Democratic PAC under investigation ceases activities

Democratic PAC under investigation ceases activities

By Glynis Kazanjian

A super political action committee under review for possibly prohibited coordination between the campaign of Democrat Anthony Brown and his chief fundraiser transferred the bulk of its remaining funds — $250,000 — in mid-October to a federal super committee now running attack ads against Brown’s Republican rival.

While state election officials would not confirm or deny the PAC “One State One Future”  was temporarily required to halt campaign activities as a result of the investigation, One State One Future has not reported any major expenditures since late July.

Allegations of potential coordination were first brought to light in June by Attorney General Douglas Gansler who was challenging Lt. Gov. Brown in the Democratic primary election.

When asked if the state election board asked One State One Future to halt its campaign activities until the investigation had been completed, Jared DeMarinis, director of Candidacy and Campaign Finance for the Maryland State Board of Elections said, “I don’t think that’s a question I wish to answer.”

DeMarinis said the only state agency that has the ability to order someone to stop conducting activities prior to or during an election is the office of the Secretary of State.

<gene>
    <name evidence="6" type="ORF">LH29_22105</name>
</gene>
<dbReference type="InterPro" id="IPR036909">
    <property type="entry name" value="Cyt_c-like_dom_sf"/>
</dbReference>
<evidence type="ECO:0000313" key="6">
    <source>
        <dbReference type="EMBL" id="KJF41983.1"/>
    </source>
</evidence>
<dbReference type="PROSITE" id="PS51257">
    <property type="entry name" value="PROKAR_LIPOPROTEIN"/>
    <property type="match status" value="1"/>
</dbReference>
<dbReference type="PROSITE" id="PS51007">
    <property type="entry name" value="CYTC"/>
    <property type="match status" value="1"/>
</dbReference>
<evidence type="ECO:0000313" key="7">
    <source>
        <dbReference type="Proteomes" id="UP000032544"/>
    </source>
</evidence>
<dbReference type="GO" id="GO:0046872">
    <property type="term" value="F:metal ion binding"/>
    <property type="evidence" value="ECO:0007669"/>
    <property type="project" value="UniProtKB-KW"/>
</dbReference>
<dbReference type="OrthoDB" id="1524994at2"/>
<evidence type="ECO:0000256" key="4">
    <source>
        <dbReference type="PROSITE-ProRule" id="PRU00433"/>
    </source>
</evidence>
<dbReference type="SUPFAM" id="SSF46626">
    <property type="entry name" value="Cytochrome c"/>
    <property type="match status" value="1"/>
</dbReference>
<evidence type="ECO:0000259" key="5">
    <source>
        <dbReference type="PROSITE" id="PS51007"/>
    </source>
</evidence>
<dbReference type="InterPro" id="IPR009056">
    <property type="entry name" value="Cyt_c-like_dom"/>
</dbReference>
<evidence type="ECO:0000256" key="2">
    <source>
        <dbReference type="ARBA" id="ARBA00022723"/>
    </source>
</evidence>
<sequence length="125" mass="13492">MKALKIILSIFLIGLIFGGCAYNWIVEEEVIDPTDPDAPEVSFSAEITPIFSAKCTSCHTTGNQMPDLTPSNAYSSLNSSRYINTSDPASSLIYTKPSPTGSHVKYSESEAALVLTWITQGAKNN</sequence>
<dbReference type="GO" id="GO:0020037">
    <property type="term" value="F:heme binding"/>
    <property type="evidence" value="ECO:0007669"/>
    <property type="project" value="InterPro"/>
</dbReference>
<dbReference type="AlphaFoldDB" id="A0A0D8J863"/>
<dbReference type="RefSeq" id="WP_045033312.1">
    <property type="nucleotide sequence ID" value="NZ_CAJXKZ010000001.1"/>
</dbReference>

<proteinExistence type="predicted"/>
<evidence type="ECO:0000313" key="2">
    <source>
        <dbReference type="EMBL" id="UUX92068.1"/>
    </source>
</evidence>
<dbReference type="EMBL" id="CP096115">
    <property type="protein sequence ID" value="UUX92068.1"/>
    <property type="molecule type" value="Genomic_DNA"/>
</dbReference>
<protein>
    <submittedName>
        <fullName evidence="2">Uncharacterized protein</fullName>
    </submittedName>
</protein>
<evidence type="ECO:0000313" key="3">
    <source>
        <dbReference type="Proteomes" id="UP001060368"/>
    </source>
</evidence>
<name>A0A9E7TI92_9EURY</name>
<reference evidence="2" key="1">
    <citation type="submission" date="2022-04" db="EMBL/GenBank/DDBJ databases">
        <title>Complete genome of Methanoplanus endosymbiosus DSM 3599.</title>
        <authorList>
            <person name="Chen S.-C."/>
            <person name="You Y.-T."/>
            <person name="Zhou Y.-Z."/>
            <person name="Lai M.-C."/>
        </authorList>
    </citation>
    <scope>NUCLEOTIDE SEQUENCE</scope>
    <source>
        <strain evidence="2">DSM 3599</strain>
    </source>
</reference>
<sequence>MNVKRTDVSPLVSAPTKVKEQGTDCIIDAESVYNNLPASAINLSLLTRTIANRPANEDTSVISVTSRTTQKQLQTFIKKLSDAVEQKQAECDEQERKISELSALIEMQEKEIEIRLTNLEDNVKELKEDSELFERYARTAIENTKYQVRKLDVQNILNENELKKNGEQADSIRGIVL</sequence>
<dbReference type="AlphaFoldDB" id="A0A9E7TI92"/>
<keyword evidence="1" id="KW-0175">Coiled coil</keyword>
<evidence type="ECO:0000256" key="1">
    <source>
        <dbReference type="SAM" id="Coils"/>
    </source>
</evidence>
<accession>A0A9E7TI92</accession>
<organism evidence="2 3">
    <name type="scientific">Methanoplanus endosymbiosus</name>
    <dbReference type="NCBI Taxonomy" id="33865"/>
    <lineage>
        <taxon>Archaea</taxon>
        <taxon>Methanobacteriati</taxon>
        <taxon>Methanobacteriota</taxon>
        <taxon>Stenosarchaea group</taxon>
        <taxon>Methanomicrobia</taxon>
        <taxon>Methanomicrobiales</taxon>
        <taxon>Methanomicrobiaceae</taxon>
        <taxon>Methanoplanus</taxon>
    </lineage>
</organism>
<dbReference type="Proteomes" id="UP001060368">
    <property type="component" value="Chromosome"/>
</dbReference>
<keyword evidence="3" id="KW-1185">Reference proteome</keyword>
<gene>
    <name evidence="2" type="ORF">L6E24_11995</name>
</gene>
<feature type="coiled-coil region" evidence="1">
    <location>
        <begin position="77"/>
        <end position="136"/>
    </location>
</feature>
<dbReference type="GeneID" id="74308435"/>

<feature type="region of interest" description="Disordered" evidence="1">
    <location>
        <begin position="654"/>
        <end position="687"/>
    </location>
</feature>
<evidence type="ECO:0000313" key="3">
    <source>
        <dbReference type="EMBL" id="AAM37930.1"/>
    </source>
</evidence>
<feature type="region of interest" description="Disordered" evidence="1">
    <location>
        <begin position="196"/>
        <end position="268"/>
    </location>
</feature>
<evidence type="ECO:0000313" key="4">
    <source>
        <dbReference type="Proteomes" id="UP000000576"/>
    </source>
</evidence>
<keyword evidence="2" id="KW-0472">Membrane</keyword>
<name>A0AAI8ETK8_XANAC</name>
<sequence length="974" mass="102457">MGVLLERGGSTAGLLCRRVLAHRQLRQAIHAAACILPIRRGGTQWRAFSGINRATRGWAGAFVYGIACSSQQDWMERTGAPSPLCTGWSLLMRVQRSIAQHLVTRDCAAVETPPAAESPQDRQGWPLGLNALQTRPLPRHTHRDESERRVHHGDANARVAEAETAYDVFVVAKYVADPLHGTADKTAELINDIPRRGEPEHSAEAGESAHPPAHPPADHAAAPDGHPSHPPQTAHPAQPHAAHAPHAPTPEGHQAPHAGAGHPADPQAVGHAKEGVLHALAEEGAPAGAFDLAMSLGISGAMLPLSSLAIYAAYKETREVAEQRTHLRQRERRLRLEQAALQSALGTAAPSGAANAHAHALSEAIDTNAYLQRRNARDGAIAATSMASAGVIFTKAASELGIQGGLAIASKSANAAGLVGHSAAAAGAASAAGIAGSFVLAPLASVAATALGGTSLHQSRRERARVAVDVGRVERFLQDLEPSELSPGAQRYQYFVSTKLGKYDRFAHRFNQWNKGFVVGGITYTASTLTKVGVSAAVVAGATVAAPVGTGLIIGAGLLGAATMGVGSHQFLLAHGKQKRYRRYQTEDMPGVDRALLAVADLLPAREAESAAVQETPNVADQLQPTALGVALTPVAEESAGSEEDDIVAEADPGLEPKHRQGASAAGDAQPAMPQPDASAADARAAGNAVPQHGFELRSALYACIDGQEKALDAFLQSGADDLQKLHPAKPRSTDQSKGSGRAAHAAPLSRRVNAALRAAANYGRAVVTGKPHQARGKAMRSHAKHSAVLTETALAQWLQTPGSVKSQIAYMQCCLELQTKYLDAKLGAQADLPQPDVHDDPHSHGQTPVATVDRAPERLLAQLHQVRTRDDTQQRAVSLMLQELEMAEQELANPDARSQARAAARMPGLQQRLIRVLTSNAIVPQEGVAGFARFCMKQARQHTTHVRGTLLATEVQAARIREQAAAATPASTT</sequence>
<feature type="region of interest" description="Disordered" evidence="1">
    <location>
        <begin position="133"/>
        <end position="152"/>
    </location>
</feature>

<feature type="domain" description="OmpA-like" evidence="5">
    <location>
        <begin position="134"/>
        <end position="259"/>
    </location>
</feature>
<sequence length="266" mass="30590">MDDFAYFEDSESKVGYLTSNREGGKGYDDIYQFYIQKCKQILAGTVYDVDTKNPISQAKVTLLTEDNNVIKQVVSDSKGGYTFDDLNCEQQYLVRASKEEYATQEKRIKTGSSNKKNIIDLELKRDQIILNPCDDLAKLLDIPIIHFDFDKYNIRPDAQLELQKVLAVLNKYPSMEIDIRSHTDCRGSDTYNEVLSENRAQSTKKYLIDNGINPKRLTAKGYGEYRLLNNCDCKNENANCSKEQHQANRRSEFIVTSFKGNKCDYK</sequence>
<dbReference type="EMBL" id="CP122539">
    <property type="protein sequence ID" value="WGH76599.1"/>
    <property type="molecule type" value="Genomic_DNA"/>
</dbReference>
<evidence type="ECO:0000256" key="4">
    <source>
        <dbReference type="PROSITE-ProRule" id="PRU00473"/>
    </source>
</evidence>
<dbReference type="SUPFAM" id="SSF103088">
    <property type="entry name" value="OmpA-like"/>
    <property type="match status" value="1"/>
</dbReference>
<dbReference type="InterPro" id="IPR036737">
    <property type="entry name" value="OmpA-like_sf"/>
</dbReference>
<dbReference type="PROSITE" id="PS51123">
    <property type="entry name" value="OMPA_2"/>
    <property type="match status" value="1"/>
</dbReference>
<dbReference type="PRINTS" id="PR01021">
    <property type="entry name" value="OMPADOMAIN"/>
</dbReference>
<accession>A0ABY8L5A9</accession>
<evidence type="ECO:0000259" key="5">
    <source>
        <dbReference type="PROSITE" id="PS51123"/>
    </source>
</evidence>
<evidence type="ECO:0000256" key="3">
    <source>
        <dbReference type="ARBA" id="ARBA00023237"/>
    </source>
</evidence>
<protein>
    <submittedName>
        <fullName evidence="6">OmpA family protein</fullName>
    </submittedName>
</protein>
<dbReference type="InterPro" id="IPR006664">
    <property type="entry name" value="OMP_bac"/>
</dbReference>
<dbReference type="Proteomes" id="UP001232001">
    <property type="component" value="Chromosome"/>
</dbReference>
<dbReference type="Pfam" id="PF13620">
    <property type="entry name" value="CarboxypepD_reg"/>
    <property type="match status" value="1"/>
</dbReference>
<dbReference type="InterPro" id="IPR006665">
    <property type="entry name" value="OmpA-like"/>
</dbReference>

$250,000 transferred to another attack PAC

One State One Future transferred $250,000 to the super PAC America’s Families First Action Fund in mid-October. The federal super PAC also received another $250,000 from AFSCME, the largest union representing state employees.

Multiple efforts to get an explanation from the office of Secretary of State John McDonough, a Democrat who is supporting Brown, were not returned. Requests made to One State One Future were also not returned.

The Hogan for Governor campaign filed a complaint with the State Board of Elections Sept. 4 alleging Brown’s political fundraiser, Martin-Lauer Associates, and One State One Future PAC have been coordinating and cooperating on Brown’s behalf.

Martin-Lauer is the chief political fundraiser for Brown and also received $20,000 in consulting fees from One State One Future for work conducted from January to May, 2014.

Rules for super PACs

According to the Center for Responsive Government, by law, super PACs must remain independent, and agents representing them are prohibited from collaborating directly with political candidates or agents of candidates.

Unlike traditional political action committees, super PACs may not donate money directly to political candidates.

Super PACs, technically known as independent expenditure-only committees, may raise unlimited sums of money from corporations, unions, associations and individuals, and can spend unlimited sums to overtly advocate for or against political candidates.

DeMarinis said complaints that are beyond the scope of the State Board of Elections and warrant further investigation are referred to the state prosecutor. However, the state prosecutor’s office and the state elections office generally do not to comment or even confirm pending investigations.

DeMarinis declined to comment on the status of the Hogan complaint only stating that the review was “still in the process” and there was no set time frame for its completion.

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